Who Is Johermyn Chavez?

With the recent trade (likely to be finalized today) of Seattle’s Brandon Morrow for Toronto’s Brandon League and a prospect, a lot of people have been weighing in with their opinions of the trade. As someone who follows the Jays’ minor league system very closely, I thought I’d chime in with my thoughts on Johermyn Chavez, the young Venezuelan outfielder who is said to be the “prospect.” Most of the people who have commented on his status have looked at the “glass-half-empty.”

Chavez’s first name is pronounced: Yo-Her-Min, and his name was originally spelled “Yohermyn” when he first came stateside, but he personally spells it with a “J.” He’s played mostly left field in his career, in deference to fellow outfield prospect Moises Sierra, who has perhaps the strongest outfield arm in the minors (at least Top 3). Chavez, himself, also has a plus throwing arm and profiles as a solid right fielder with average range. Due to his inexperience, at just 20 years of age, he does make too many gaffs in the field (He needs to take better routes to the ball) and on his throws.

At the plate, Chavez had a solid season in low-A ball. A lot of people have pointed to the fact that he was repeating the level, but Chavez was just 19 in his first attempt at the league, so a mulligan is well deserved. Here are his triple-slash lines from his two low-A seasons:

’08 – .211/.272/.323 in 402 at-bats
’09 – .283/.346/.474 in 508 at-bats

It’s definitely a big difference with his OPS jumping from .595 to .821 and a wOBA that rises almost .100 points from .277 to .371. His ISO also rose from .112 to .191 and Chavez finished second in the league (known for surpressing home-run totals) with 21 homers. He was behind only Kyle Russell, a 23-year-old former college star. Chavez finished tied with the Cubs’ Kyler Burke for third in RBI with 89. The Lansing team as a whole was middle-of-the-pack in the league when it came to offense (runs scored, RBI, OPS). According to Baseball America, the average triple-slash line for the Midwest League in ’09 was .256/.329/.373 and the average ISO was just .119. The average age of players in low-A ball was 21.6.

There are definitely some rough edges to the youngster’s game. He can be overly aggressive at the plate, and swing at too many “pitcher’s pitches.” His walk rate was 7.3%, which isn’t terrible, but we’d definitely prefer to see it at the 10.2% he reached in rookie ball in 2007, if not higher. His power output makes a high strikeout rate more palatable but his rate of 27% needs to come down if he’s going to hit more consistently at the upper levels of the minors – and in the Majors (His .351 BABIP helped out this season).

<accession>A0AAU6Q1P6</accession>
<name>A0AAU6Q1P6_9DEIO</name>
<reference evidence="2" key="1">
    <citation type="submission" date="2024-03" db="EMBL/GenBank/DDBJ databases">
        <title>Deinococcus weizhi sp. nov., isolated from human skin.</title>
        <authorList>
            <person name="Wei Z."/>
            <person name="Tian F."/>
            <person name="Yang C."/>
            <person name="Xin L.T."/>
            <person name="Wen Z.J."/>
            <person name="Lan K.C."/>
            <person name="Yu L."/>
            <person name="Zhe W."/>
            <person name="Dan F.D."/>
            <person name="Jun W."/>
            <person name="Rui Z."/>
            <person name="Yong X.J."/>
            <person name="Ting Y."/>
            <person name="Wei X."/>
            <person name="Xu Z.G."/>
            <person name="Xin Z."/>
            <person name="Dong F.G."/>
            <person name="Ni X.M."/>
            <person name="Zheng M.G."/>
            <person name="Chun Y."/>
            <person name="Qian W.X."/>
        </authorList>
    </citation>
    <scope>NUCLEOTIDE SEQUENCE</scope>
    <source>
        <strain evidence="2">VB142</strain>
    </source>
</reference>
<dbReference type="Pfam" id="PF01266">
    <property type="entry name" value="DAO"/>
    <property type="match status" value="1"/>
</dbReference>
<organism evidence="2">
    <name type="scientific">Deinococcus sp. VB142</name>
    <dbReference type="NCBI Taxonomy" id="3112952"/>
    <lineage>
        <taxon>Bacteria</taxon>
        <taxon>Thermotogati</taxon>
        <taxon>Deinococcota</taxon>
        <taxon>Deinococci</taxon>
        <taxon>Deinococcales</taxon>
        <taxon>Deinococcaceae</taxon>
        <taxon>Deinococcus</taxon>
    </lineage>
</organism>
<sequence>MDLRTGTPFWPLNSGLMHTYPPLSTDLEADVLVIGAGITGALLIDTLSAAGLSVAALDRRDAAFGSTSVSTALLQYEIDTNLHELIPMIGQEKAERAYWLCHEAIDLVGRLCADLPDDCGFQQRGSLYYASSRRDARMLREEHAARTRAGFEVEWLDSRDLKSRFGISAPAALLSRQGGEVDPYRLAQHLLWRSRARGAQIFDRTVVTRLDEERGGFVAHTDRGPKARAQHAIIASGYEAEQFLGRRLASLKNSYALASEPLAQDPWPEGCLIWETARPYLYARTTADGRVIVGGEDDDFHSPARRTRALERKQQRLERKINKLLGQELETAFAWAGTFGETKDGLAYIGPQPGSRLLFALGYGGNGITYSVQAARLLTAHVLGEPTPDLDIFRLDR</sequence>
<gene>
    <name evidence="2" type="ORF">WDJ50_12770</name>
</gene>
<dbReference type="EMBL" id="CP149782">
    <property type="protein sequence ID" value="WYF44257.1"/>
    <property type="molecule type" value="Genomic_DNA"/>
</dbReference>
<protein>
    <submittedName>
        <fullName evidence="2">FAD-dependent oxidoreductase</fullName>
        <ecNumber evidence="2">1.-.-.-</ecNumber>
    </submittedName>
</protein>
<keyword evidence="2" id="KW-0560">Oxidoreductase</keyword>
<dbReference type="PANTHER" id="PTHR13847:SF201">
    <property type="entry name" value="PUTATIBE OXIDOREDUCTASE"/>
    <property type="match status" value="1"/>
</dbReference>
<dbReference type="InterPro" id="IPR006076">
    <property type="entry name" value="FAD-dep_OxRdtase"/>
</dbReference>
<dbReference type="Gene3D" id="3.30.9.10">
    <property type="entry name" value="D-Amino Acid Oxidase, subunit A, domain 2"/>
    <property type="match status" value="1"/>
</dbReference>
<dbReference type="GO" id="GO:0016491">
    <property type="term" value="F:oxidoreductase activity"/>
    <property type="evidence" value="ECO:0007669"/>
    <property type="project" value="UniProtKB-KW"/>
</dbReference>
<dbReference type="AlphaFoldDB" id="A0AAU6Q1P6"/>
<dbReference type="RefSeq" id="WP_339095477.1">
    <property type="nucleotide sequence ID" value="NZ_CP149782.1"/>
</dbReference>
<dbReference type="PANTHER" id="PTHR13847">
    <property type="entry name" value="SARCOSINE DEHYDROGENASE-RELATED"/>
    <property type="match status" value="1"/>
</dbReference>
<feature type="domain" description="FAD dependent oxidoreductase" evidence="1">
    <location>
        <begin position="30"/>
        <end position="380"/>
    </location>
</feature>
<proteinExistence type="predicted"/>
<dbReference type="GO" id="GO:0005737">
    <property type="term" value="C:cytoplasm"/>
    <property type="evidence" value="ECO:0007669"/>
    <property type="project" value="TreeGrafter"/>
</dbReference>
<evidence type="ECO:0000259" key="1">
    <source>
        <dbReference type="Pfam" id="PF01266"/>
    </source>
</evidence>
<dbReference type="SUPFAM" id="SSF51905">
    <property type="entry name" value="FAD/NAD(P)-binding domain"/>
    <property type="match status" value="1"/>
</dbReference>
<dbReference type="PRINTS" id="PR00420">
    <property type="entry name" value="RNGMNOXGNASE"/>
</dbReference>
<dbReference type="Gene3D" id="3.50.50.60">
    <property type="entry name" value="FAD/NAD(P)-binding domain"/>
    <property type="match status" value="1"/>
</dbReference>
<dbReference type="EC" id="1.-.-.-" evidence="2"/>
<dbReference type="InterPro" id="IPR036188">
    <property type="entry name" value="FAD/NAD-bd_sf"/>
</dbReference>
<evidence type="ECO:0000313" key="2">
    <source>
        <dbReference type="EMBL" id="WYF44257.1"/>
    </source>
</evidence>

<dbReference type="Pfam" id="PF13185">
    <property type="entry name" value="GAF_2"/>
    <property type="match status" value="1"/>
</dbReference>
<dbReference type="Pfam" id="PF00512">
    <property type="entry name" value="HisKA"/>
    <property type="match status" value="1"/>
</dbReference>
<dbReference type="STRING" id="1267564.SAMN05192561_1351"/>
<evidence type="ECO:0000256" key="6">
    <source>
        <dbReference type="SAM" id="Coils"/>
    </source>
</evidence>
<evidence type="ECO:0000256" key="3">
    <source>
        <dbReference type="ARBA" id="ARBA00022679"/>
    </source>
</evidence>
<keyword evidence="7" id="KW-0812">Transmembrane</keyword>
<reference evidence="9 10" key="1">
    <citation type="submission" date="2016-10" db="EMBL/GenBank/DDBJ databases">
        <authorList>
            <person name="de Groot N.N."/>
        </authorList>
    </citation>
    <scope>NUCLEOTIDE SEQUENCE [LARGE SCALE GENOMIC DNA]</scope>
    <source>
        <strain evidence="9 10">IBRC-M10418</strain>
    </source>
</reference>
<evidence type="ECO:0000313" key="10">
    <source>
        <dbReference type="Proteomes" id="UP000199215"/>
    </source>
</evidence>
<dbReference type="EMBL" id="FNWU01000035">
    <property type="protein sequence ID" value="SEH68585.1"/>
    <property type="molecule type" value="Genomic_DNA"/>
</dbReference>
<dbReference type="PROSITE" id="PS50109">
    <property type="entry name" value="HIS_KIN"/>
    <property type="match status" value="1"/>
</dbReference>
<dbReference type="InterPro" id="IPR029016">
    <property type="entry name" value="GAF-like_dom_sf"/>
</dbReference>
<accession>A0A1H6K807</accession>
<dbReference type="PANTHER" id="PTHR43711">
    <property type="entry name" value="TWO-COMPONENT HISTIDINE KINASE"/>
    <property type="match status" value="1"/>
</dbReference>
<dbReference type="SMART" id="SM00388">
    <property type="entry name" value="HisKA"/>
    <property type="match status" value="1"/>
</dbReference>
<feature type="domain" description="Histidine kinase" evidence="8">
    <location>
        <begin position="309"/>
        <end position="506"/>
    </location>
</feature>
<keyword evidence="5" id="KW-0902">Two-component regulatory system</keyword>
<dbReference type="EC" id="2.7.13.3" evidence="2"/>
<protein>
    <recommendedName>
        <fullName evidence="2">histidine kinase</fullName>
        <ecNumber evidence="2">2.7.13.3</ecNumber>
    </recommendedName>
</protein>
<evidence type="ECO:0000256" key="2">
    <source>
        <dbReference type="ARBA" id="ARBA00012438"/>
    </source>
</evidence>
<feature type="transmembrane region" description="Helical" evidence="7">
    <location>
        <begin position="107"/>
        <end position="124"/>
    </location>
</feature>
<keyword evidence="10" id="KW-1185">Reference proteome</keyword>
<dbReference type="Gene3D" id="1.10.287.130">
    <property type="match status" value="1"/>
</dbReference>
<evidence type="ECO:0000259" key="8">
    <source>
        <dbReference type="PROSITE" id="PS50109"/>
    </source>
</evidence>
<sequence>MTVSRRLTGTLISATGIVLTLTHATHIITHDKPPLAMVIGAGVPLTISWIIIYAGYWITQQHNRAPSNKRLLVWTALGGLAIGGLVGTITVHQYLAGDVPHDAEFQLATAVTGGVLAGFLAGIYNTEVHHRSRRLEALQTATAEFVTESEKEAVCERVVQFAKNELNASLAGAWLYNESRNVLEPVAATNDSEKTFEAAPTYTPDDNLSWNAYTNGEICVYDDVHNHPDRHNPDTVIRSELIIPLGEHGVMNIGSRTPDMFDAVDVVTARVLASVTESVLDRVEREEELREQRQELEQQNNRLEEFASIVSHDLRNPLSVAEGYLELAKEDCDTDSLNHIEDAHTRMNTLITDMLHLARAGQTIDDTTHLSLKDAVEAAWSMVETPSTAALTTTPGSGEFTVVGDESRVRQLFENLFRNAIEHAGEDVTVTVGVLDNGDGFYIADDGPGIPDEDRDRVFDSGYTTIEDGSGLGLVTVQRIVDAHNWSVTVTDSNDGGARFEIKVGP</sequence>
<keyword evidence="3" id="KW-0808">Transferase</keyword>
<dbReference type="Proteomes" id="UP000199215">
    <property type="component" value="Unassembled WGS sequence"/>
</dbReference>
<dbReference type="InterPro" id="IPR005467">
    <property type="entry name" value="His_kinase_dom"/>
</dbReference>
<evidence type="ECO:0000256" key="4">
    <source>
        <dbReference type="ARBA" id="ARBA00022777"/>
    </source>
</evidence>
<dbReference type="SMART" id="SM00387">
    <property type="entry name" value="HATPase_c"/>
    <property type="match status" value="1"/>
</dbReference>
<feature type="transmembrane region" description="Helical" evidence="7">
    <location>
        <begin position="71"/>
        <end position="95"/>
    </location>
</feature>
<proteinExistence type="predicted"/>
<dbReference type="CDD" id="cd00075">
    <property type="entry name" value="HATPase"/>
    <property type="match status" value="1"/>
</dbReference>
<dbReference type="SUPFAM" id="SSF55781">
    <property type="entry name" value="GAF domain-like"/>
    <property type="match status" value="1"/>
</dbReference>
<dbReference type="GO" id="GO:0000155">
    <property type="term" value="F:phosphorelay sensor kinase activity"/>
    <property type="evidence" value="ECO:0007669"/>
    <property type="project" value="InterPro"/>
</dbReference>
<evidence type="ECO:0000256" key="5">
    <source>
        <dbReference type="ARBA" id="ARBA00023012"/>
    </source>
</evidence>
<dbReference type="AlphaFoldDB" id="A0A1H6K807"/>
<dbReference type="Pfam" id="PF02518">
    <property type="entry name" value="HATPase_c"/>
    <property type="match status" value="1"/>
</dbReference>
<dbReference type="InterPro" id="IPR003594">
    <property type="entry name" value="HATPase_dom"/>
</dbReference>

Chavez has also shown some speed on the base paths, although he has filled out quite a bit and now checks in at 6’3” 220 lbs. A few years ago, he weighed 180, so he’s added a lot of muscle. He needs to improve his base running a bit. Over the past two seasons, he’s stolen 19 base but he’s been caught 11 times.

By reading other Websites, such as USSmariner, it’s clear that a lot of people were hoping for a more MLB-ready prospect like right-hander Zach Stewart, or infielder Brett Wallace. They are certainly more desirable prospects at this point, so I understand the disappointment that many felt when it was announced the prospect was going to be a player in the low minors.

However, Chavez was certainly one of the Top 10 prospects (in a weaker system) that I had hoped would not be included in a trade, but he was in the latter half of the list. The outfielder originally signed his first pro contract at the age of 16 in 2005. He’s come a long way since then, and it certainly appears as though the Mariners organization acquired a diamond in the rough.

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Marc Hulet has been writing at FanGraphs since 2008. His work focuses on prospects, depth charts and fantasy. Follow him on Twitter @marchulet.

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Thanks for the more complete info. Do you have any MLB comps that he could turn into, representing high end/most likely/low end possibilities? Just from a quick search, it looks like Aaron Rowand might be a good comp for a reasonable high-end scenario, in which he brings his K rate down and remains a plus defender. Rowand’s averaged 3.35 WAR per year over the past six years, so if you account for the ~1-win difference between CF and RF, it looks like Chavez could potentially become a league-average player, which would be valuable.